We read a lot about Americans traveling the world – sometimes their experiences are great, and sometimes they’re amazed at how disliked we can be in other cultures. It’s rarer to read what travelers from other countries might think about us…and Irish writer/traveler Benny Lewis doesn’t pull any punches!
Caveat: This person spent a good amount of time (nearly a year total) in various cities, but almost all of them were a) large urban areas and b) on one coast or another. So, I guess if you live in flyover country, you can assume this might not apply.
#15. Why is tipping a thing?
“Instead of getting tipped they earn a wage like everyone else — and do their job, and if they do it bad enough, they’ll get fired. But apparently not pestering you every minute and not smiling like you are in a Ms. World competition means you are “rude.”
#14. Wasteful consumerism
“What makes it worse is that these people sometimes claim to not have much money, and Apple products are added to their “necessities” list. The person I bought my iPad from sighed when I told him what I do, and he said he wished he had the money to travel. I wish he had the common sense to realize that if he stopped wasting his money, he’d have plenty left over.”
#13. You want to see my what?
“I’ve even seen 60-year-olds get ID’d. Nowhere else in the world do they ID me now that I’m clearly in my 30s. A few times I haven’t had my passport (the most important document I own that I really don’t want to get beer spilled over) in my jeans pocket and have simply been refused entry.”
#12. The rat race
“Despite all the false positivity, I find Americans to be generally the most stressed and unhappiest people on the planet. Despite all the resources, and all the money they have, they are sadder than people I know who can barely make ends meet in other countries but still know how to live in the moment.
This rush to the finish line or to have a million dollars in your bank account or to get that promotion, and to have that consume your life, is something I find really sad.”
#11. Assuming America is the best
“America is indeed a better place with a higher standard of living than most of the world, but free speech and tolerance for all is the norm in the Western world as a rule, not just in America.
There is no best country.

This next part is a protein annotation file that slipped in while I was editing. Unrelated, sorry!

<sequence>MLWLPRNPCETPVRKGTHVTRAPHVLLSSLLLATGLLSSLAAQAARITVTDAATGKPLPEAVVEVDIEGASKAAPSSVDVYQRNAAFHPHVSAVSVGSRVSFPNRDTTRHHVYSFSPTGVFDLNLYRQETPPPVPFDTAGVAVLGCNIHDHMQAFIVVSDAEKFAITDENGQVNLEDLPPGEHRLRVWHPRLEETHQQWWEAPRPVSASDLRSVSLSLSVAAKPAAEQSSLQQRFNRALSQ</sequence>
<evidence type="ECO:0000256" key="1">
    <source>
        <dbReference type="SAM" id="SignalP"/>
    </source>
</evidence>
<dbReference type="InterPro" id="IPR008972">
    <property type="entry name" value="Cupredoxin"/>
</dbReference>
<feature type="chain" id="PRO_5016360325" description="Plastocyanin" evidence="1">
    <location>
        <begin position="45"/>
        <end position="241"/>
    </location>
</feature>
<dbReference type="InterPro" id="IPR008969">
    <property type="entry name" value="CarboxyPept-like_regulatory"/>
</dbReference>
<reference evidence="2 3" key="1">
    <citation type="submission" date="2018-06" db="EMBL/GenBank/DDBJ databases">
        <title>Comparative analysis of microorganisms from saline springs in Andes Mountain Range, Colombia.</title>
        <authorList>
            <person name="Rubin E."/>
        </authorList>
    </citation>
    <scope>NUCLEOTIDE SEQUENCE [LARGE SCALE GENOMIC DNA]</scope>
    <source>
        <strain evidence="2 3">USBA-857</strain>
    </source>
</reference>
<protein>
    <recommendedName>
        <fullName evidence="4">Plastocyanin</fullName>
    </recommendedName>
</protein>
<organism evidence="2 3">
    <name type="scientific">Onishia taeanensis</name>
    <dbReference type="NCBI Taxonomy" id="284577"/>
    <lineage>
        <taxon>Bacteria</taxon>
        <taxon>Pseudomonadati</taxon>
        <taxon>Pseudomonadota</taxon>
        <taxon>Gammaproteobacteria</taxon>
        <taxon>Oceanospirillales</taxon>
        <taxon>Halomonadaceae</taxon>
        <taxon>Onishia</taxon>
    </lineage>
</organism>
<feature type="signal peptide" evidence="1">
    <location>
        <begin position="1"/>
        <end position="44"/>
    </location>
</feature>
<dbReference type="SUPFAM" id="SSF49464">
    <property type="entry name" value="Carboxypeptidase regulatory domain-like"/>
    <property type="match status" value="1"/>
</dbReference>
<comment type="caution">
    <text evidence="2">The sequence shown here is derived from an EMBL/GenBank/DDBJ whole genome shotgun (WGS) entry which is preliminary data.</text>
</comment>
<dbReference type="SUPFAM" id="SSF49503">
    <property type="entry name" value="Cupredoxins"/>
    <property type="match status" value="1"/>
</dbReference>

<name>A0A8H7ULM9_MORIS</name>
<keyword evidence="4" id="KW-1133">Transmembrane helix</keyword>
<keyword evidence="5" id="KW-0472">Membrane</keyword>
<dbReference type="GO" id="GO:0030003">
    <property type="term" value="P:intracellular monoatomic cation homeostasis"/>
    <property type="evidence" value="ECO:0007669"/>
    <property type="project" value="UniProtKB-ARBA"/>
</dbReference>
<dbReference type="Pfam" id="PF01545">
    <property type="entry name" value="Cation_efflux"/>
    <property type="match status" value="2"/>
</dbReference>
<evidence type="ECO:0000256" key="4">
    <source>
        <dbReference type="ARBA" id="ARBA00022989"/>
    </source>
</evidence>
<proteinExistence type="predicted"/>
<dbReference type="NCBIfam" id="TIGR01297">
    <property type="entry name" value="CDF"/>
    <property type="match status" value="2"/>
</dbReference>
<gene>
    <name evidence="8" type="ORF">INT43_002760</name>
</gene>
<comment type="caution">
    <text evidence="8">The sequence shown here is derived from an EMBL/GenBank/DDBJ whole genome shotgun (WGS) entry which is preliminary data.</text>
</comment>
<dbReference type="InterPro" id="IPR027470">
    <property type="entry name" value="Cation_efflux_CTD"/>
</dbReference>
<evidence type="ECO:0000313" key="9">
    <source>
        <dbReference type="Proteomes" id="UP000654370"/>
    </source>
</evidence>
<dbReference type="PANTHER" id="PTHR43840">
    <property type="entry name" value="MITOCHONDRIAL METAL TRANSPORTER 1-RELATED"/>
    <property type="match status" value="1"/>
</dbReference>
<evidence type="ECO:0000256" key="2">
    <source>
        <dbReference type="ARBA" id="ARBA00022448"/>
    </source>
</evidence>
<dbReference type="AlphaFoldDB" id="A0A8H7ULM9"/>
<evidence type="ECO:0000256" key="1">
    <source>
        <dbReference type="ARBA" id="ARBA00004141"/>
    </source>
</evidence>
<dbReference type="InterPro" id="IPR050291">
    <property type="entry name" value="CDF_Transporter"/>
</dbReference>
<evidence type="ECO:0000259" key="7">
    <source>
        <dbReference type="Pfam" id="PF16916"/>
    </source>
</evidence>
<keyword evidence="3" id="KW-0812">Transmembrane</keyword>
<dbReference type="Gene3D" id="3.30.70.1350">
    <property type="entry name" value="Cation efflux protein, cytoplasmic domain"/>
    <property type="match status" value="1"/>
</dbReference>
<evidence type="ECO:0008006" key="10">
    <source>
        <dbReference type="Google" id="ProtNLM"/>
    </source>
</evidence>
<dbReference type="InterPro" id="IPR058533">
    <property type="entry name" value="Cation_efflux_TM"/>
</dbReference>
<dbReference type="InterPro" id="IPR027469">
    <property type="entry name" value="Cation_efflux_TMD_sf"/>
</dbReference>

I think patriotism is an excellent quality to have, and we should all be proud of where we were born. But nationalism (believing other countries are inferior) is a terrible quality.”
#10. The word ‘awesome’
“I really hate the word awesome. It used to mean “that which inspires awe,” but in the states it means nothing! It doesn’t even mean good — it’s just a word — a filler, like “um” or “y’know.”
#9. Tax not included
“I don’t give a flying toss how much YOU get — I want to know how much I have to pay! How much money … do you want me … to hand to you? Do I really have to spell this out?”
#8. Stereotypes are not cool
“A few others I’ve gotten include:
How was the boat ride over here? (Surprised that we have airports in Ireland — I must have arrived in rags in New York’s harbor of course.)
Too many people insisting Ireland was part of the UK. They actually argued it with me!
Did I have to check my car for IRA bombs when I was growing up? (Uuuugh … so many things wrong with this!)
Surprised I knew more about technology than they did. Aren’t we all potato farmers in Ireland?”
#7. The Jesus thing
“Even if I’m not religious, it’s up to everyone to decide what to believe. I find religious people in Europe to be NORMAL — it’s a spiritual thing, or something they tend to keep to themselves and are very modern people with a great balance of religion and modernism.
But I can’t stand certain Christian affiliations of religious Americans. It’s Jesus this and Jesus that all the bloody time. You really can’t have a normal conversation with them. It’s in-your-facereligion.”
#6. Mo’ money, mo’ problems
“I met far too many people who were more interested in their bank balance than in their quality of life. People richer than I can possibly imagine who are depressed. More money seems to be the only way they understand how to solve problems. They don’t travel because they think they need tens of thousands of dollars (which is just simply not true, as you can read it in this post here), and they don’t enjoy their day because they may miss out on a business opportunity.”
#5. What does a smile mean, actually?
“When you smile all the time in public it means nothing. Apparently a smile releases endorphins, but if your face is stuck that way, I’m sure your dreams of a natural high will fade soon. I’d rather focus on trying to make my life better and have reasons to smile than lie to myself and the world.”
#4. Dear God, the advertising
“I feel like scraping out my eyes with toothpicks when I’m forced to endure advertising in America. Make it stop.”
#3. The obsession with ancestry
“Every American you meet is not actually American. They are a fourth Polish, three-seventeenths Italian, 10 other random countries, and then of course half Irish. Since Ireland is more homogeneous, it’s hard for me to appreciate this, so honestly I don’t really care if your great grandfather’s dog walker’s best friend’s roommate was Irish. I really don’t.”
#2. No pedestrian crossing
“You can’t do anything without a car in most cases. With rare exceptions (like San Francisco or New York), all shops, affordable restaurants, supermarkets, electronics, etc. are miles away.”
#1. Crazy portion sizes
Any time I ordered even a small portion I’d be totally full. Small means something different to me than it does to Americans. If you sit down in most places and order anything but an appetizer or a salad, you will eat more than you should.”
h/t: Business Insider